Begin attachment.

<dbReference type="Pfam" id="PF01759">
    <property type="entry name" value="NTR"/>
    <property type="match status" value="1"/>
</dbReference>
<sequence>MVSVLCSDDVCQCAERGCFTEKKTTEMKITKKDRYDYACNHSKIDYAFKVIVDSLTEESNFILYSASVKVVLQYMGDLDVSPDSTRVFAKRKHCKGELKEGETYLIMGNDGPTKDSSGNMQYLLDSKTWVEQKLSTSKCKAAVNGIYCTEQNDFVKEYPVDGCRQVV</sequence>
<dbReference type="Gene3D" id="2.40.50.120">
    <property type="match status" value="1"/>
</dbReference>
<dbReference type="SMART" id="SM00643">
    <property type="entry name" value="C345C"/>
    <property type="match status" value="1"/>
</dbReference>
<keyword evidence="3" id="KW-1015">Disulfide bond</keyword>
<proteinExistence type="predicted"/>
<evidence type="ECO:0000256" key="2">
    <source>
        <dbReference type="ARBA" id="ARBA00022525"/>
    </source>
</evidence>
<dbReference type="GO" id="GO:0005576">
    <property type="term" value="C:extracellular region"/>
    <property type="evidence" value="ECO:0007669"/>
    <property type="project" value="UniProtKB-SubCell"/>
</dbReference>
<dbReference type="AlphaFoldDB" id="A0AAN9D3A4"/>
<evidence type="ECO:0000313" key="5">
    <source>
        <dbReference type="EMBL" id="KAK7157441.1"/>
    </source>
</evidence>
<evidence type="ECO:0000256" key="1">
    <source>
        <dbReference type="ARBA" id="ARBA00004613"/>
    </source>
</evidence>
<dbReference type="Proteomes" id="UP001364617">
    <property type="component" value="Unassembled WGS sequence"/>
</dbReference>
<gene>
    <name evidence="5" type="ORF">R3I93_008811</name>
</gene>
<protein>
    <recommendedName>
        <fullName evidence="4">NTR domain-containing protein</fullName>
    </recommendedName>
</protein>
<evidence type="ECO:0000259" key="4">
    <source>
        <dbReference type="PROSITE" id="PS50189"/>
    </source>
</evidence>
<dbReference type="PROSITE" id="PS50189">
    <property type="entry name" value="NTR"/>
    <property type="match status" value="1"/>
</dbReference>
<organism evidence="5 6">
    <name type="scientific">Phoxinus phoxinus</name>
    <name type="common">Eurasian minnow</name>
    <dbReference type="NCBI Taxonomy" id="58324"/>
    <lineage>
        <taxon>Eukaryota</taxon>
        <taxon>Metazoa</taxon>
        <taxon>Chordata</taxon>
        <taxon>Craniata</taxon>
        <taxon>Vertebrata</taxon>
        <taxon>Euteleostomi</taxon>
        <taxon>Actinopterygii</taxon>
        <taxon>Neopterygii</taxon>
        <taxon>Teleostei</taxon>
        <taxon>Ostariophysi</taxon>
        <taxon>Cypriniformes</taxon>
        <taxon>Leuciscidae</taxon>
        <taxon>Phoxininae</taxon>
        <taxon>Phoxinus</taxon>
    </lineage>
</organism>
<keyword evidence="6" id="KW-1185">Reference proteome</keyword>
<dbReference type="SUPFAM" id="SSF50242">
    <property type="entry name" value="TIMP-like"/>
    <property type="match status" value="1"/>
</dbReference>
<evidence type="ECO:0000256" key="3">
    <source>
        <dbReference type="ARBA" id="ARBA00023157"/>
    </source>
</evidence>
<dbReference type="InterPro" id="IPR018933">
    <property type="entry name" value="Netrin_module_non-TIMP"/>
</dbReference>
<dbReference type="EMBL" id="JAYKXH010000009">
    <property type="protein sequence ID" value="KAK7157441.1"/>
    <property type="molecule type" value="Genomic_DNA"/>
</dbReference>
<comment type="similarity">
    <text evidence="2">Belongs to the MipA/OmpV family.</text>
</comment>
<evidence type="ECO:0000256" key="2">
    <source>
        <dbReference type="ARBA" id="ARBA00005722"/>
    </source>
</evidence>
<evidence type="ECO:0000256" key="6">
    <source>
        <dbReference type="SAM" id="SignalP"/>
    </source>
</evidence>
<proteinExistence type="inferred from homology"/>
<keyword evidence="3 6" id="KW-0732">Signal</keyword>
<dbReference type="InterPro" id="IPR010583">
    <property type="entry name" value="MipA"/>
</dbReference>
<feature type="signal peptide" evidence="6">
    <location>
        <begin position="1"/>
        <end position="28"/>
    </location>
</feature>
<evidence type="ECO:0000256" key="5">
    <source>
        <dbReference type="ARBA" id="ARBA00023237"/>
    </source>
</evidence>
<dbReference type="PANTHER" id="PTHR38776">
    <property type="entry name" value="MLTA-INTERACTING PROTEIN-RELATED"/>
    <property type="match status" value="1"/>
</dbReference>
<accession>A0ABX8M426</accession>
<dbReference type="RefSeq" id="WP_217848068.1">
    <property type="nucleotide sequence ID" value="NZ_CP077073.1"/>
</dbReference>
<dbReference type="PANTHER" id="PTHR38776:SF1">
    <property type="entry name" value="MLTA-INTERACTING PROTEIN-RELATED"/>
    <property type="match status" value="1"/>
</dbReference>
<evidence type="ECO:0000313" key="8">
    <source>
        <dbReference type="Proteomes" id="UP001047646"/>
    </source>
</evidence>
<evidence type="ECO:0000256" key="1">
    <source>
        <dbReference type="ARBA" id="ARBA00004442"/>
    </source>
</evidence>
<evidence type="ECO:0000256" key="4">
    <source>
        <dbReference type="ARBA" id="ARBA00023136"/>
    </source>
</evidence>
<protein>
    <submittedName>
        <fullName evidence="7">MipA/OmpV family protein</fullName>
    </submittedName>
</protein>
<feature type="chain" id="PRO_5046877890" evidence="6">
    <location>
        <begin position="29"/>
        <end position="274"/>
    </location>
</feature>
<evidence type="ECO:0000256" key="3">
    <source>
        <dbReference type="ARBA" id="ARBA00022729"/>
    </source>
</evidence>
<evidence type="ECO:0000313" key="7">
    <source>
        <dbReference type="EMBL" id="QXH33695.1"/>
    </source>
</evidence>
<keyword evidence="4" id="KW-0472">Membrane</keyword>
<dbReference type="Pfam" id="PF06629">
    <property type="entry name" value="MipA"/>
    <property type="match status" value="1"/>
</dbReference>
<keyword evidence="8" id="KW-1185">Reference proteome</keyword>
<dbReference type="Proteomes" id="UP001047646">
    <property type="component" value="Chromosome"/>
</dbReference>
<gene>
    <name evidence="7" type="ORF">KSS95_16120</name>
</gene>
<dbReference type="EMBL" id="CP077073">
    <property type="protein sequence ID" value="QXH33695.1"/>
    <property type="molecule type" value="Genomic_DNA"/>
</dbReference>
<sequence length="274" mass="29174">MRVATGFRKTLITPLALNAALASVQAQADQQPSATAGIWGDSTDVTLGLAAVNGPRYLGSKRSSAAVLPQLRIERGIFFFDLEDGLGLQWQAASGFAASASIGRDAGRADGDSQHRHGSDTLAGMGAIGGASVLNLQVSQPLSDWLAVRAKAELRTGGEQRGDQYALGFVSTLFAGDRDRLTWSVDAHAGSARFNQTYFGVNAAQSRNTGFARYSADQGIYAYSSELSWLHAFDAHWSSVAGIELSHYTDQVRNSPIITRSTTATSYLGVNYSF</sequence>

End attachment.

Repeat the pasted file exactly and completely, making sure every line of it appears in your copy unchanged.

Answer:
<dbReference type="Pfam" id="PF01759">
    <property type="entry name" value="NTR"/>
    <property type="match status" value="1"/>
</dbReference>
<sequence>MVSVLCSDDVCQCAERGCFTEKKTTEMKITKKDRYDYACNHSKIDYAFKVIVDSLTEESNFILYSASVKVVLQYMGDLDVSPDSTRVFAKRKHCKGELKEGETYLIMGNDGPTKDSSGNMQYLLDSKTWVEQKLSTSKCKAAVNGIYCTEQNDFVKEYPVDGCRQVV</sequence>
<dbReference type="Gene3D" id="2.40.50.120">
    <property type="match status" value="1"/>
</dbReference>
<dbReference type="SMART" id="SM00643">
    <property type="entry name" value="C345C"/>
    <property type="match status" value="1"/>
</dbReference>
<keyword evidence="3" id="KW-1015">Disulfide bond</keyword>
<proteinExistence type="predicted"/>
<evidence type="ECO:0000256" key="2">
    <source>
        <dbReference type="ARBA" id="ARBA00022525"/>
    </source>
</evidence>
<dbReference type="GO" id="GO:0005576">
    <property type="term" value="C:extracellular region"/>
    <property type="evidence" value="ECO:0007669"/>
    <property type="project" value="UniProtKB-SubCell"/>
</dbReference>
<dbReference type="AlphaFoldDB" id="A0AAN9D3A4"/>
<evidence type="ECO:0000313" key="5">
    <source>
        <dbReference type="EMBL" id="KAK7157441.1"/>
    </source>
</evidence>
<evidence type="ECO:0000256" key="1">
    <source>
        <dbReference type="ARBA" id="ARBA00004613"/>
    </source>
</evidence>
<dbReference type="Proteomes" id="UP001364617">
    <property type="component" value="Unassembled WGS sequence"/>
</dbReference>
<gene>
    <name evidence="5" type="ORF">R3I93_008811</name>
</gene>
<protein>
    <recommendedName>
        <fullName evidence="4">NTR domain-containing protein</fullName>
    </recommendedName>
</protein>
<evidence type="ECO:0000259" key="4">
    <source>
        <dbReference type="PROSITE" id="PS50189"/>
    </source>
</evidence>
<dbReference type="PROSITE" id="PS50189">
    <property type="entry name" value="NTR"/>
    <property type="match status" value="1"/>
</dbReference>
<organism evidence="5 6">
    <name type="scientific">Phoxinus phoxinus</name>
    <name type="common">Eurasian minnow</name>
    <dbReference type="NCBI Taxonomy" id="58324"/>
    <lineage>
        <taxon>Eukaryota</taxon>
        <taxon>Metazoa</taxon>
        <taxon>Chordata</taxon>
        <taxon>Craniata</taxon>
        <taxon>Vertebrata</taxon>
        <taxon>Euteleostomi</taxon>
        <taxon>Actinopterygii</taxon>
        <taxon>Neopterygii</taxon>
        <taxon>Teleostei</taxon>
        <taxon>Ostariophysi</taxon>
        <taxon>Cypriniformes</taxon>
        <taxon>Leuciscidae</taxon>
        <taxon>Phoxininae</taxon>
        <taxon>Phoxinus</taxon>
    </lineage>
</organism>
<keyword evidence="6" id="KW-1185">Reference proteome</keyword>
<dbReference type="SUPFAM" id="SSF50242">
    <property type="entry name" value="TIMP-like"/>
    <property type="match status" value="1"/>
</dbReference>
<evidence type="ECO:0000256" key="3">
    <source>
        <dbReference type="ARBA" id="ARBA00023157"/>
    </source>
</evidence>
<dbReference type="InterPro" id="IPR018933">
    <property type="entry name" value="Netrin_module_non-TIMP"/>
</dbReference>
<dbReference type="EMBL" id="JAYKXH010000009">
    <property type="protein sequence ID" value="KAK7157441.1"/>
    <property type="molecule type" value="Genomic_DNA"/>
</dbReference>
<comment type="similarity">
    <text evidence="2">Belongs to the MipA/OmpV family.</text>
</comment>
<evidence type="ECO:0000256" key="2">
    <source>
        <dbReference type="ARBA" id="ARBA00005722"/>
    </source>
</evidence>
<evidence type="ECO:0000256" key="6">
    <source>
        <dbReference type="SAM" id="SignalP"/>
    </source>
</evidence>
<proteinExistence type="inferred from homology"/>
<keyword evidence="3 6" id="KW-0732">Signal</keyword>
<dbReference type="InterPro" id="IPR010583">
    <property type="entry name" value="MipA"/>
</dbReference>
<feature type="signal peptide" evidence="6">
    <location>
        <begin position="1"/>
        <end position="28"/>
    </location>
</feature>
<evidence type="ECO:0000256" key="5">
    <source>
        <dbReference type="ARBA" id="ARBA00023237"/>
    </source>
</evidence>
<dbReference type="PANTHER" id="PTHR38776">
    <property type="entry name" value="MLTA-INTERACTING PROTEIN-RELATED"/>
    <property type="match status" value="1"/>
</dbReference>
<accession>A0ABX8M426</accession>
<dbReference type="RefSeq" id="WP_217848068.1">
    <property type="nucleotide sequence ID" value="NZ_CP077073.1"/>
</dbReference>
<dbReference type="PANTHER" id="PTHR38776:SF1">
    <property type="entry name" value="MLTA-INTERACTING PROTEIN-RELATED"/>
    <property type="match status" value="1"/>
</dbReference>
<evidence type="ECO:0000313" key="8">
    <source>
        <dbReference type="Proteomes" id="UP001047646"/>
    </source>
</evidence>
<evidence type="ECO:0000256" key="1">
    <source>
        <dbReference type="ARBA" id="ARBA00004442"/>
    </source>
</evidence>
<evidence type="ECO:0000256" key="4">
    <source>
        <dbReference type="ARBA" id="ARBA00023136"/>
    </source>
</evidence>
<protein>
    <submittedName>
        <fullName evidence="7">MipA/OmpV family protein</fullName>
    </submittedName>
</protein>
<feature type="chain" id="PRO_5046877890" evidence="6">
    <location>
        <begin position="29"/>
        <end position="274"/>
    </location>
</feature>
<evidence type="ECO:0000256" key="3">
    <source>
        <dbReference type="ARBA" id="ARBA00022729"/>
    </source>
</evidence>
<evidence type="ECO:0000313" key="7">
    <source>
        <dbReference type="EMBL" id="QXH33695.1"/>
    </source>
</evidence>
<keyword evidence="4" id="KW-0472">Membrane</keyword>
<dbReference type="Pfam" id="PF06629">
    <property type="entry name" value="MipA"/>
    <property type="match status" value="1"/>
</dbReference>
<keyword evidence="8" id="KW-1185">Reference proteome</keyword>
<dbReference type="Proteomes" id="UP001047646">
    <property type="component" value="Chromosome"/>
</dbReference>
<gene>
    <name evidence="7" type="ORF">KSS95_16120</name>
</gene>
<dbReference type="EMBL" id="CP077073">
    <property type="protein sequence ID" value="QXH33695.1"/>
    <property type="molecule type" value="Genomic_DNA"/>
</dbReference>
<sequence length="274" mass="29174">MRVATGFRKTLITPLALNAALASVQAQADQQPSATAGIWGDSTDVTLGLAAVNGPRYLGSKRSSAAVLPQLRIERGIFFFDLEDGLGLQWQAASGFAASASIGRDAGRADGDSQHRHGSDTLAGMGAIGGASVLNLQVSQPLSDWLAVRAKAELRTGGEQRGDQYALGFVSTLFAGDRDRLTWSVDAHAGSARFNQTYFGVNAAQSRNTGFARYSADQGIYAYSSELSWLHAFDAHWSSVAGIELSHYTDQVRNSPIITRSTTATSYLGVNYSF</sequence>